What is Linear Strip Photography?
Normally the film in a camera is fixed behind the lens. Now imagine the camera is stationary and the film moves horizontally behind a narrow slit behind the lens at a constant rate. The objects in front of the lens travel in the opposite direction as that of the film. As the image of the traveling objects record on the moving film, the image will be recorded as if camera had panned the objects as they moved by. If the image of the objects matches the speed of the film the image will record sharp. Objects that don't match the speed of the film will appear smeared. Since the background doesn't move it appears as one long streak.
Severally years ago I got the idea of modifying a Canon AE-1 camera and its associated motor drive to a linear-strip camera. The camera's focal plane shutter was removed. The drive assembly was modified to direct drive. Two small sheets of exposed and processed litho film were added to make a slit where the light could pass through. The circuit board on the motor drive was also removed. The two leads from the motor were then attached directly to the on/off switch. This now controls the film transport directly instead of by the shutter release. When the film is expose, the motor drive is switched on and the lens cap is removed as the objects pass in front.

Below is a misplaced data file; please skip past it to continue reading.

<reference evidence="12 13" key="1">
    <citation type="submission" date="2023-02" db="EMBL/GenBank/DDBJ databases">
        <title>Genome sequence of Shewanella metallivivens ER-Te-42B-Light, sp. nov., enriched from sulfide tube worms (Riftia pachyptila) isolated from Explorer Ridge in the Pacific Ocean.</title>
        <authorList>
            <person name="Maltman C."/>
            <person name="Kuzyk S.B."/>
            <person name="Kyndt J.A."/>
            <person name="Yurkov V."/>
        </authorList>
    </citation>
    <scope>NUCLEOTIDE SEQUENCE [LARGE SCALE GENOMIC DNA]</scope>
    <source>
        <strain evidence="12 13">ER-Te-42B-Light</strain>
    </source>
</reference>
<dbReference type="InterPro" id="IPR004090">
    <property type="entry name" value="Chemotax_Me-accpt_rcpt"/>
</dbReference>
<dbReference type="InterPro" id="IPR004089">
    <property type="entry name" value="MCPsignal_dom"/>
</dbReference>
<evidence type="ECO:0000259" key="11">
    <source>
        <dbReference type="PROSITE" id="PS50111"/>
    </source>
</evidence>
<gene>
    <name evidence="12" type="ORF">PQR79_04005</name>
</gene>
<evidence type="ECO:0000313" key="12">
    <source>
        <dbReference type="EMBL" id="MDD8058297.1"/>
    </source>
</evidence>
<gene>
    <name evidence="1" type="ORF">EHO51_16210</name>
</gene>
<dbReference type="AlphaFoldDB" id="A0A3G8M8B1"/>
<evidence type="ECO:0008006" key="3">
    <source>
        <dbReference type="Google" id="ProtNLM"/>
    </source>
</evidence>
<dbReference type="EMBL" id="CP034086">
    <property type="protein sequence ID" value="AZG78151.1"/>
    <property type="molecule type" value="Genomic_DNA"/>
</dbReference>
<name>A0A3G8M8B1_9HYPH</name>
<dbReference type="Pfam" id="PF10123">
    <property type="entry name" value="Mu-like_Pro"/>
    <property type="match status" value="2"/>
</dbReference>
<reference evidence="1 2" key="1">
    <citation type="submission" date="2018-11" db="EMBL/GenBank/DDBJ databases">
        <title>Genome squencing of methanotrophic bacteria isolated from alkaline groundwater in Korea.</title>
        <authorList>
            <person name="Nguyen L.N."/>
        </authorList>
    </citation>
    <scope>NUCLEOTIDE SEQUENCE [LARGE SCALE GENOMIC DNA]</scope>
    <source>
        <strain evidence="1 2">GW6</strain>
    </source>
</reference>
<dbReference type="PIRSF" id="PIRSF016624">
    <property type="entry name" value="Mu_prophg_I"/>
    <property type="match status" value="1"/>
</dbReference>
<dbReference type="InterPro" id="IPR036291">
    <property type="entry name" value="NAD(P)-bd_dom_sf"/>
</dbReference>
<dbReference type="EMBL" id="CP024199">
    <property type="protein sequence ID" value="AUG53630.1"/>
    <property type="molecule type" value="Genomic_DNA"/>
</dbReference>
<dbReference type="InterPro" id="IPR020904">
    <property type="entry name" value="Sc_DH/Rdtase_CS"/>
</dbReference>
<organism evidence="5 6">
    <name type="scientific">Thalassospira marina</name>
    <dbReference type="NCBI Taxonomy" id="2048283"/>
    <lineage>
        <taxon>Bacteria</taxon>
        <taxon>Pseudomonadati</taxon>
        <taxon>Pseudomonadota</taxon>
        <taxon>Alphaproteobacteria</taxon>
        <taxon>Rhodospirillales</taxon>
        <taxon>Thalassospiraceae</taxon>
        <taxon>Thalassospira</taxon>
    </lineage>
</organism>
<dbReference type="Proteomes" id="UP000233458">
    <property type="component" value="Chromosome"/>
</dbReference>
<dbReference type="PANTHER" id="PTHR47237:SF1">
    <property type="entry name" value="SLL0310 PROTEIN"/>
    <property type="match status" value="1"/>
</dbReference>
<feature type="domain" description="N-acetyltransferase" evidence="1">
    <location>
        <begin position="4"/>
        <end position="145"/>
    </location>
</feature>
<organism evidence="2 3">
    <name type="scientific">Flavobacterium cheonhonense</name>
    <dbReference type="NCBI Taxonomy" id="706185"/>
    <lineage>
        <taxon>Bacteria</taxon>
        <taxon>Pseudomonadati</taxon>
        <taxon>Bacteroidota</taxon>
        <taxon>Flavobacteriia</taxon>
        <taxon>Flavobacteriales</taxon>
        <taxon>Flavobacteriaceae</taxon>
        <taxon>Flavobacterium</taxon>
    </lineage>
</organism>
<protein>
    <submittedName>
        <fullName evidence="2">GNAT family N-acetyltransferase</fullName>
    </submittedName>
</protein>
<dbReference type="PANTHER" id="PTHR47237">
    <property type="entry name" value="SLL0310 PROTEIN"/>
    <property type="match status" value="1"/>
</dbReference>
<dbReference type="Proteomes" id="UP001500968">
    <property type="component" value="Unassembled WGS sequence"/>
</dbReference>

Need more info on Linear Strip Photography? See an article by Andrew Davidhazy.